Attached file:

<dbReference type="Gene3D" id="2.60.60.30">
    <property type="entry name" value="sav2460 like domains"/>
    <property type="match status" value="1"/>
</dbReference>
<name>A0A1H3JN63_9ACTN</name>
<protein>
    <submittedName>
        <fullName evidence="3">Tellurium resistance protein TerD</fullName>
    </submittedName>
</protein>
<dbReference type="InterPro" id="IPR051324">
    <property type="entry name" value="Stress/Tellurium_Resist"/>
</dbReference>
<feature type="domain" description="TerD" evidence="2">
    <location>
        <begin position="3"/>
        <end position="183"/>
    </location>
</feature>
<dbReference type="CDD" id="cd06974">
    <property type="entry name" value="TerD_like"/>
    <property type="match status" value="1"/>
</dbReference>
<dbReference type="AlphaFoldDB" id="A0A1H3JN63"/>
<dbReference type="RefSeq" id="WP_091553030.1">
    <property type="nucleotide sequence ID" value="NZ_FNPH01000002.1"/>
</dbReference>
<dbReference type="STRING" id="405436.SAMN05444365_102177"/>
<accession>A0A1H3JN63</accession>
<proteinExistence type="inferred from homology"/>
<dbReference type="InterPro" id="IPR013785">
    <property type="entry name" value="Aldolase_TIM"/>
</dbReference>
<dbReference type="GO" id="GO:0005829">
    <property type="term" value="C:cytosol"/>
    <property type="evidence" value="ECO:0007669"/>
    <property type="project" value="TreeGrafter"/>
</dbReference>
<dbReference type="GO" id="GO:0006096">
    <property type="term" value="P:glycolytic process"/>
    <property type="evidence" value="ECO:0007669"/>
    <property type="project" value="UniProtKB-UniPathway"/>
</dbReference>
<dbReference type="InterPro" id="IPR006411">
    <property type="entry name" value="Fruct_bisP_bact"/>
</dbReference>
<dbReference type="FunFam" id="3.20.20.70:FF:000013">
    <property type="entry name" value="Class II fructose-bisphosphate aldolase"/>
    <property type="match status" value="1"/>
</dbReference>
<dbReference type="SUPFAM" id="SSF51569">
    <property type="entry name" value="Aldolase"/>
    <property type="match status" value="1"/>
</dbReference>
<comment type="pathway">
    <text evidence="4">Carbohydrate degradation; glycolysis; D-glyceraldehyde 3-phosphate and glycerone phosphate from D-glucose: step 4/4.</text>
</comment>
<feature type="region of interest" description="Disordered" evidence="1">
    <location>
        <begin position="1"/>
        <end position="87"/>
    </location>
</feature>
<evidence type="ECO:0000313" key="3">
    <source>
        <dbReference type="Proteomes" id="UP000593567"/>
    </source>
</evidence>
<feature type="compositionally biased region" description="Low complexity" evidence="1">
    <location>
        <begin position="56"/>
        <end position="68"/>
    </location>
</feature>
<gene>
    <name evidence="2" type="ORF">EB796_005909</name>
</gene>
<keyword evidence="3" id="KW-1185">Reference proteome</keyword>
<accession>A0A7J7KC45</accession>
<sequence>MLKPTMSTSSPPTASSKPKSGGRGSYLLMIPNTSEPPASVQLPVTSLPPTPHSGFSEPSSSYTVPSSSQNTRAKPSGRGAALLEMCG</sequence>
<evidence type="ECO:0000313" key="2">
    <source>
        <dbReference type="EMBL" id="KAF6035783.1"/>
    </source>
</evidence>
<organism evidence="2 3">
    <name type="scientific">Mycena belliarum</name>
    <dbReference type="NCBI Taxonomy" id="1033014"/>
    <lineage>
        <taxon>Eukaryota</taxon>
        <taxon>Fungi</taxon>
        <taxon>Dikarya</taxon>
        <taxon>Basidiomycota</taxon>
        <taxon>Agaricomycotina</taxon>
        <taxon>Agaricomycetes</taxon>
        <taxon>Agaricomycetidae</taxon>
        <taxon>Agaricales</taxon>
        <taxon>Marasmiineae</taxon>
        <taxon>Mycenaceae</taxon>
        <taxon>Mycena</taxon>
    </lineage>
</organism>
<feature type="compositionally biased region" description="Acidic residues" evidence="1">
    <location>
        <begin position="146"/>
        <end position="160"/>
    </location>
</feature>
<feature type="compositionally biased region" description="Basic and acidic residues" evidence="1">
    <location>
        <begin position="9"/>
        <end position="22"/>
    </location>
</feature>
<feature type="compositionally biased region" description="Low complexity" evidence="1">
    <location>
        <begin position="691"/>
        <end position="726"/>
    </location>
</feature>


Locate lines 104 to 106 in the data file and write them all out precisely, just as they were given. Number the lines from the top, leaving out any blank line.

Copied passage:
    <location>
        <begin position="146"/>
        <end position="160"/>